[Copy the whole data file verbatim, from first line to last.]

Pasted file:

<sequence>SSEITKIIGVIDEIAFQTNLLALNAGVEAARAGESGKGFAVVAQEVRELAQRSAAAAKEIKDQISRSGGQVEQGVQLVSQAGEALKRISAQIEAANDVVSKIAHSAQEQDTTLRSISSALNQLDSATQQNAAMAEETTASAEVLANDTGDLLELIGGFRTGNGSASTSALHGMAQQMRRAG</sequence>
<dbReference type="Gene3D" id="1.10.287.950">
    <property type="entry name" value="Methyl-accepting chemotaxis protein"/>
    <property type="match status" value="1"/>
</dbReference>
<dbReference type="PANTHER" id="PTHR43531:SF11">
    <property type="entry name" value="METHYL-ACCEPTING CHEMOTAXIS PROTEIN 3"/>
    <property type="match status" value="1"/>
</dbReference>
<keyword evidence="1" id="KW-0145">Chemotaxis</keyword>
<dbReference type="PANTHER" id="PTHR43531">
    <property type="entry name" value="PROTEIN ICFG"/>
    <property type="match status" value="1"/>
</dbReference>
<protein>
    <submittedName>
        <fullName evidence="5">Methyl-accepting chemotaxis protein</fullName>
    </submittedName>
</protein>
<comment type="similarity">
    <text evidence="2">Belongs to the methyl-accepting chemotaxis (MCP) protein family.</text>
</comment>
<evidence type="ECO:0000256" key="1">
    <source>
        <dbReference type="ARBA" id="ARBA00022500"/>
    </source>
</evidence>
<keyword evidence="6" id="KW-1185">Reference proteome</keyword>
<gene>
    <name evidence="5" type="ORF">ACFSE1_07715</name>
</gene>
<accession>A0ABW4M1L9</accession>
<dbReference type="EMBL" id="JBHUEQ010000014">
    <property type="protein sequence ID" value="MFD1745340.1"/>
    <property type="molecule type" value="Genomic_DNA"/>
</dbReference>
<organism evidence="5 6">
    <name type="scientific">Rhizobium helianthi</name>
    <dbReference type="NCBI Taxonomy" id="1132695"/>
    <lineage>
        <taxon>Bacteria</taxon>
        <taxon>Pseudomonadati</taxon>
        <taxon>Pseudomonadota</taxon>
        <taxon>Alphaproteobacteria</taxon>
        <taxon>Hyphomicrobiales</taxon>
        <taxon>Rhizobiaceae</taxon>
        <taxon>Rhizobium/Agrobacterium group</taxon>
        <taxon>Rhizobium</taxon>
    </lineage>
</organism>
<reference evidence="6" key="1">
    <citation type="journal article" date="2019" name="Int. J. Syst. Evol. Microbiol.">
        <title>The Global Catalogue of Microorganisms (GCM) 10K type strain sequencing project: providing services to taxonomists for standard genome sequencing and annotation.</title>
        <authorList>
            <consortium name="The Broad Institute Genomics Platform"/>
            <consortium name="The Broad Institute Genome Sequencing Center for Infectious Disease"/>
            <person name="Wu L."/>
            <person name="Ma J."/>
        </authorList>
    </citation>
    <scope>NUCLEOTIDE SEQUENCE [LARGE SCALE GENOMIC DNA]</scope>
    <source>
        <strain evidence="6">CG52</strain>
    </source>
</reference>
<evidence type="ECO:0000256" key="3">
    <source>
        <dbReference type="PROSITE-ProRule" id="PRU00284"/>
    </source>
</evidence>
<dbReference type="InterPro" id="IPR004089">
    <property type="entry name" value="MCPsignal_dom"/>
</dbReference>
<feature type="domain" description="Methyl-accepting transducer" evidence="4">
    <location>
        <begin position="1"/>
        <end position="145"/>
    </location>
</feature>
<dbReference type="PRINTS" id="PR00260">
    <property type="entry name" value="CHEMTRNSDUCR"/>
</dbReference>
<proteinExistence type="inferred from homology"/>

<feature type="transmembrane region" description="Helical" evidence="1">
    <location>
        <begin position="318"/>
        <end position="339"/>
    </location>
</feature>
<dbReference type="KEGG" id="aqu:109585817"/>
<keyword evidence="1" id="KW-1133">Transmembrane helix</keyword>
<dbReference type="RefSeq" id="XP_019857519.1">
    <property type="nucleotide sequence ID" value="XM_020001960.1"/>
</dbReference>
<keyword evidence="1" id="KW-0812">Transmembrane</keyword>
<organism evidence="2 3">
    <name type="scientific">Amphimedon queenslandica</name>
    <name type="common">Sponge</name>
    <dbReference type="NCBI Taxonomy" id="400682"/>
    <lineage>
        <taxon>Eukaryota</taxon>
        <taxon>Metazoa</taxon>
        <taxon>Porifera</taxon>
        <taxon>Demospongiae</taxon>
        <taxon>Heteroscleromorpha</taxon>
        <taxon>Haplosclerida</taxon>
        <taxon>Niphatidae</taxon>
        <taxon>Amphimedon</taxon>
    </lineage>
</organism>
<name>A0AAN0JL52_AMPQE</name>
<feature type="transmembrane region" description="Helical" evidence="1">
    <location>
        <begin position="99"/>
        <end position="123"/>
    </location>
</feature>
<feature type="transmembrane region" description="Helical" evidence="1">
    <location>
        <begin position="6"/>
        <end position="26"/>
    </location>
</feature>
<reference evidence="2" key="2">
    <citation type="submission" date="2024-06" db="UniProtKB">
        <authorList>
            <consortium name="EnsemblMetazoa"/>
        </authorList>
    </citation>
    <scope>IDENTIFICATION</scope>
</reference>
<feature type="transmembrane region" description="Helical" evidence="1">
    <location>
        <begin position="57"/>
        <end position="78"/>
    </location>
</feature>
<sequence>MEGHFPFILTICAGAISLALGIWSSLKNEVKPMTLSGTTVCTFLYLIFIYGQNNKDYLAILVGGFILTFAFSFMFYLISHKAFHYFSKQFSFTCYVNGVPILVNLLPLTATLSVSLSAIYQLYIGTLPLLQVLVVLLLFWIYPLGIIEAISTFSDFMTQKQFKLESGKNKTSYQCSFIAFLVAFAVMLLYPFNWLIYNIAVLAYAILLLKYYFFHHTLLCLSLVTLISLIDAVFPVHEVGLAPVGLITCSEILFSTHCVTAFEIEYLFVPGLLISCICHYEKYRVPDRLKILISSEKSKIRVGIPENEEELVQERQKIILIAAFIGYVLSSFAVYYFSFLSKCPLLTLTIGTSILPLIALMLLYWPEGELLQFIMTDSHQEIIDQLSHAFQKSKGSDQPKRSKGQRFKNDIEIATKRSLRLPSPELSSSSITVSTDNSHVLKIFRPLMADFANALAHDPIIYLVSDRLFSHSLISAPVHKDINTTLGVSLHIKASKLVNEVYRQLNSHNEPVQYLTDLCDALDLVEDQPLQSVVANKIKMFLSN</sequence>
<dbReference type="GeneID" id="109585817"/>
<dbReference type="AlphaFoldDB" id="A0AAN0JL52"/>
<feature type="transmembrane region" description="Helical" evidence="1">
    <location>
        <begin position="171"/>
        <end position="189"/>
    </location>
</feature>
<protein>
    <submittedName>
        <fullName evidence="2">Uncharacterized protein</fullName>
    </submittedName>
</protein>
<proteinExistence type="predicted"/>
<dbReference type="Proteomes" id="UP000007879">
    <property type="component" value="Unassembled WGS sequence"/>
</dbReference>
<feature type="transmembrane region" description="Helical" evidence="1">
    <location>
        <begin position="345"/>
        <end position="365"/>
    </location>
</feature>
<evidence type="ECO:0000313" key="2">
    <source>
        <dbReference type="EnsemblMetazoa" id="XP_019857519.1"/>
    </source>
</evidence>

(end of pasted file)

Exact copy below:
<sequence>SSEITKIIGVIDEIAFQTNLLALNAGVEAARAGESGKGFAVVAQEVRELAQRSAAAAKEIKDQISRSGGQVEQGVQLVSQAGEALKRISAQIEAANDVVSKIAHSAQEQDTTLRSISSALNQLDSATQQNAAMAEETTASAEVLANDTGDLLELIGGFRTGNGSASTSALHGMAQQMRRAG</sequence>
<dbReference type="Gene3D" id="1.10.287.950">
    <property type="entry name" value="Methyl-accepting chemotaxis protein"/>
    <property type="match status" value="1"/>
</dbReference>
<dbReference type="PANTHER" id="PTHR43531:SF11">
    <property type="entry name" value="METHYL-ACCEPTING CHEMOTAXIS PROTEIN 3"/>
    <property type="match status" value="1"/>
</dbReference>
<keyword evidence="1" id="KW-0145">Chemotaxis</keyword>
<dbReference type="PANTHER" id="PTHR43531">
    <property type="entry name" value="PROTEIN ICFG"/>
    <property type="match status" value="1"/>
</dbReference>
<protein>
    <submittedName>
        <fullName evidence="5">Methyl-accepting chemotaxis protein</fullName>
    </submittedName>
</protein>
<comment type="similarity">
    <text evidence="2">Belongs to the methyl-accepting chemotaxis (MCP) protein family.</text>
</comment>
<evidence type="ECO:0000256" key="1">
    <source>
        <dbReference type="ARBA" id="ARBA00022500"/>
    </source>
</evidence>
<keyword evidence="6" id="KW-1185">Reference proteome</keyword>
<gene>
    <name evidence="5" type="ORF">ACFSE1_07715</name>
</gene>
<accession>A0ABW4M1L9</accession>
<dbReference type="EMBL" id="JBHUEQ010000014">
    <property type="protein sequence ID" value="MFD1745340.1"/>
    <property type="molecule type" value="Genomic_DNA"/>
</dbReference>
<organism evidence="5 6">
    <name type="scientific">Rhizobium helianthi</name>
    <dbReference type="NCBI Taxonomy" id="1132695"/>
    <lineage>
        <taxon>Bacteria</taxon>
        <taxon>Pseudomonadati</taxon>
        <taxon>Pseudomonadota</taxon>
        <taxon>Alphaproteobacteria</taxon>
        <taxon>Hyphomicrobiales</taxon>
        <taxon>Rhizobiaceae</taxon>
        <taxon>Rhizobium/Agrobacterium group</taxon>
        <taxon>Rhizobium</taxon>
    </lineage>
</organism>
<reference evidence="6" key="1">
    <citation type="journal article" date="2019" name="Int. J. Syst. Evol. Microbiol.">
        <title>The Global Catalogue of Microorganisms (GCM) 10K type strain sequencing project: providing services to taxonomists for standard genome sequencing and annotation.</title>
        <authorList>
            <consortium name="The Broad Institute Genomics Platform"/>
            <consortium name="The Broad Institute Genome Sequencing Center for Infectious Disease"/>
            <person name="Wu L."/>
            <person name="Ma J."/>
        </authorList>
    </citation>
    <scope>NUCLEOTIDE SEQUENCE [LARGE SCALE GENOMIC DNA]</scope>
    <source>
        <strain evidence="6">CG52</strain>
    </source>
</reference>
<evidence type="ECO:0000256" key="3">
    <source>
        <dbReference type="PROSITE-ProRule" id="PRU00284"/>
    </source>
</evidence>
<dbReference type="InterPro" id="IPR004089">
    <property type="entry name" value="MCPsignal_dom"/>
</dbReference>
<feature type="domain" description="Methyl-accepting transducer" evidence="4">
    <location>
        <begin position="1"/>
        <end position="145"/>
    </location>
</feature>
<dbReference type="PRINTS" id="PR00260">
    <property type="entry name" value="CHEMTRNSDUCR"/>
</dbReference>
<proteinExistence type="inferred from homology"/>

<feature type="transmembrane region" description="Helical" evidence="1">
    <location>
        <begin position="318"/>
        <end position="339"/>
    </location>
</feature>
<dbReference type="KEGG" id="aqu:109585817"/>
<keyword evidence="1" id="KW-1133">Transmembrane helix</keyword>
<dbReference type="RefSeq" id="XP_019857519.1">
    <property type="nucleotide sequence ID" value="XM_020001960.1"/>
</dbReference>
<keyword evidence="1" id="KW-0812">Transmembrane</keyword>
<organism evidence="2 3">
    <name type="scientific">Amphimedon queenslandica</name>
    <name type="common">Sponge</name>
    <dbReference type="NCBI Taxonomy" id="400682"/>
    <lineage>
        <taxon>Eukaryota</taxon>
        <taxon>Metazoa</taxon>
        <taxon>Porifera</taxon>
        <taxon>Demospongiae</taxon>
        <taxon>Heteroscleromorpha</taxon>
        <taxon>Haplosclerida</taxon>
        <taxon>Niphatidae</taxon>
        <taxon>Amphimedon</taxon>
    </lineage>
</organism>
<name>A0AAN0JL52_AMPQE</name>
<feature type="transmembrane region" description="Helical" evidence="1">
    <location>
        <begin position="99"/>
        <end position="123"/>
    </location>
</feature>
<feature type="transmembrane region" description="Helical" evidence="1">
    <location>
        <begin position="6"/>
        <end position="26"/>
    </location>
</feature>
<reference evidence="2" key="2">
    <citation type="submission" date="2024-06" db="UniProtKB">
        <authorList>
            <consortium name="EnsemblMetazoa"/>
        </authorList>
    </citation>
    <scope>IDENTIFICATION</scope>
</reference>
<feature type="transmembrane region" description="Helical" evidence="1">
    <location>
        <begin position="57"/>
        <end position="78"/>
    </location>
</feature>
<sequence>MEGHFPFILTICAGAISLALGIWSSLKNEVKPMTLSGTTVCTFLYLIFIYGQNNKDYLAILVGGFILTFAFSFMFYLISHKAFHYFSKQFSFTCYVNGVPILVNLLPLTATLSVSLSAIYQLYIGTLPLLQVLVVLLLFWIYPLGIIEAISTFSDFMTQKQFKLESGKNKTSYQCSFIAFLVAFAVMLLYPFNWLIYNIAVLAYAILLLKYYFFHHTLLCLSLVTLISLIDAVFPVHEVGLAPVGLITCSEILFSTHCVTAFEIEYLFVPGLLISCICHYEKYRVPDRLKILISSEKSKIRVGIPENEEELVQERQKIILIAAFIGYVLSSFAVYYFSFLSKCPLLTLTIGTSILPLIALMLLYWPEGELLQFIMTDSHQEIIDQLSHAFQKSKGSDQPKRSKGQRFKNDIEIATKRSLRLPSPELSSSSITVSTDNSHVLKIFRPLMADFANALAHDPIIYLVSDRLFSHSLISAPVHKDINTTLGVSLHIKASKLVNEVYRQLNSHNEPVQYLTDLCDALDLVEDQPLQSVVANKIKMFLSN</sequence>
<dbReference type="GeneID" id="109585817"/>
<dbReference type="AlphaFoldDB" id="A0AAN0JL52"/>
<feature type="transmembrane region" description="Helical" evidence="1">
    <location>
        <begin position="171"/>
        <end position="189"/>
    </location>
</feature>
<protein>
    <submittedName>
        <fullName evidence="2">Uncharacterized protein</fullName>
    </submittedName>
</protein>
<proteinExistence type="predicted"/>
<dbReference type="Proteomes" id="UP000007879">
    <property type="component" value="Unassembled WGS sequence"/>
</dbReference>
<feature type="transmembrane region" description="Helical" evidence="1">
    <location>
        <begin position="345"/>
        <end position="365"/>
    </location>
</feature>
<evidence type="ECO:0000313" key="2">
    <source>
        <dbReference type="EnsemblMetazoa" id="XP_019857519.1"/>
    </source>
</evidence>